Mother's Day — the one day of the year that's supposed to be all about the family's matriarch. Though the holiday's history has been well documented, it still raises a number of questions. One of the more common ones being, "why is Mother's Day on a Sunday?"
The celebrations of moms have dated back to ancient days. History.com explained that the clearest modern start to Mother's Day began with an early Christian festival that was called Mothering Sunday. The site further noted that the celebration stuck around and was observed in Europe on the fourth Sunday in Lent where the faithful would return to their "mother church."
Of course, this is what happens across the pond. Mother's Day has a different history in American. According to National Geographic, former President Woodrow Wilson designated the second Sunday in May as Mother's Day in 1914 following the efforts of Anna Jarvis who wanted to honor her late mother and have other children celebrate their mothers too. It's amazing to think that the day filled with mounds of bright flowers, handmade cards, and affectionate kids began more than 100 years ago.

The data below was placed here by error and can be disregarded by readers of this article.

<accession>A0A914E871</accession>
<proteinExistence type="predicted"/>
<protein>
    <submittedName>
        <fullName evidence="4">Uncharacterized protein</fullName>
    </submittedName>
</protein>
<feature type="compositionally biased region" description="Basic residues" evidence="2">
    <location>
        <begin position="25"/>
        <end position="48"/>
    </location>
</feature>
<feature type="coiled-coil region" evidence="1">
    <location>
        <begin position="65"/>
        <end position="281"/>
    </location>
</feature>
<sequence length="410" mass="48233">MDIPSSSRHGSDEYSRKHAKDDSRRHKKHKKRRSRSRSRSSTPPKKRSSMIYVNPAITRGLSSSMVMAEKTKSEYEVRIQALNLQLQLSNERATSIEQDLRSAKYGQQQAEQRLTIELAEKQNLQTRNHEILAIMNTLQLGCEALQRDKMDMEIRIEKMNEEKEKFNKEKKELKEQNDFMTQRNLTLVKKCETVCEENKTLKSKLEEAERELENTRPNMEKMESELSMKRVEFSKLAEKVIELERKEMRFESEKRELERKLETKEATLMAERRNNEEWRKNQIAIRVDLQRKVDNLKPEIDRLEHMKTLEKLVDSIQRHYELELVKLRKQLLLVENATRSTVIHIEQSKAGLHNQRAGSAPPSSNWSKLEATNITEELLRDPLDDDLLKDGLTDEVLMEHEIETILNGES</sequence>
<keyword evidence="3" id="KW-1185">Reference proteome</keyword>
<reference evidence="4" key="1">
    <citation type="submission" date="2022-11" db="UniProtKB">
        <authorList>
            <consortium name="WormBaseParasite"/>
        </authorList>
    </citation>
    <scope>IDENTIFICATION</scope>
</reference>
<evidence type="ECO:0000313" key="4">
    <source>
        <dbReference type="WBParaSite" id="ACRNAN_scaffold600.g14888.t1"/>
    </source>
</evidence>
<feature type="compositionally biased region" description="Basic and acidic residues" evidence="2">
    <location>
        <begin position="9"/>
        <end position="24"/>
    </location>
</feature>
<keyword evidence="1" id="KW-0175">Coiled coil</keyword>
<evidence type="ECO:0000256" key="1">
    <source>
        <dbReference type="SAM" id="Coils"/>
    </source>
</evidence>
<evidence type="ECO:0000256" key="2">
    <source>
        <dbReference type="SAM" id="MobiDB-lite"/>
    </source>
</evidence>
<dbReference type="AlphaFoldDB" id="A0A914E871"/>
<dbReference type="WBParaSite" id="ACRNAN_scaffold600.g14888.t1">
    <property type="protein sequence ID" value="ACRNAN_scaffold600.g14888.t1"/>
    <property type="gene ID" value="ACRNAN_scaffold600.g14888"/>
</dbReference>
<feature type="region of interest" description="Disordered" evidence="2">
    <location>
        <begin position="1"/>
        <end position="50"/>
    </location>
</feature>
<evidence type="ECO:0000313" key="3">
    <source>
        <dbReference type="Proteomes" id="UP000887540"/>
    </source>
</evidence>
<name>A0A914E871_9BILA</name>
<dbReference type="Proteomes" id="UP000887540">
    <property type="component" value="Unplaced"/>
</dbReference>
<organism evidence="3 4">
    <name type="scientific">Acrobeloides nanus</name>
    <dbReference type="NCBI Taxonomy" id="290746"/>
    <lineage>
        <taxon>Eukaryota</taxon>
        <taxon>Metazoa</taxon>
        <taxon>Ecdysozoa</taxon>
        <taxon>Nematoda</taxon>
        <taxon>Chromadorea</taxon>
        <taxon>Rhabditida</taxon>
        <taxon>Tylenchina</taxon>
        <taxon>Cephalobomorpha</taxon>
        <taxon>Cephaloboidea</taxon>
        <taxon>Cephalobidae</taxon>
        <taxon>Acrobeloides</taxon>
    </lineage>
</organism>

However, while Jarvis fought tirelessly for the holiday to be recognized, she then diligently fought against the heavy commercialization of the holiday once it took off. According to Family Search, Jarvis honored mothers with a single white carnation, not with an abundance of gifts on Mother's Day. So this Mother's Day, try to remember its history and, more importantly, try to encourage your kids or honor the other incredible women in your life with something meaningful.
It's time to strip away what takes away from the meaning behind Mother's Day's, and recognize what makes it so unique. After all, super moms deserve an extra special day every year. Although let's be honest, they deserve it the other 364 days in the year too.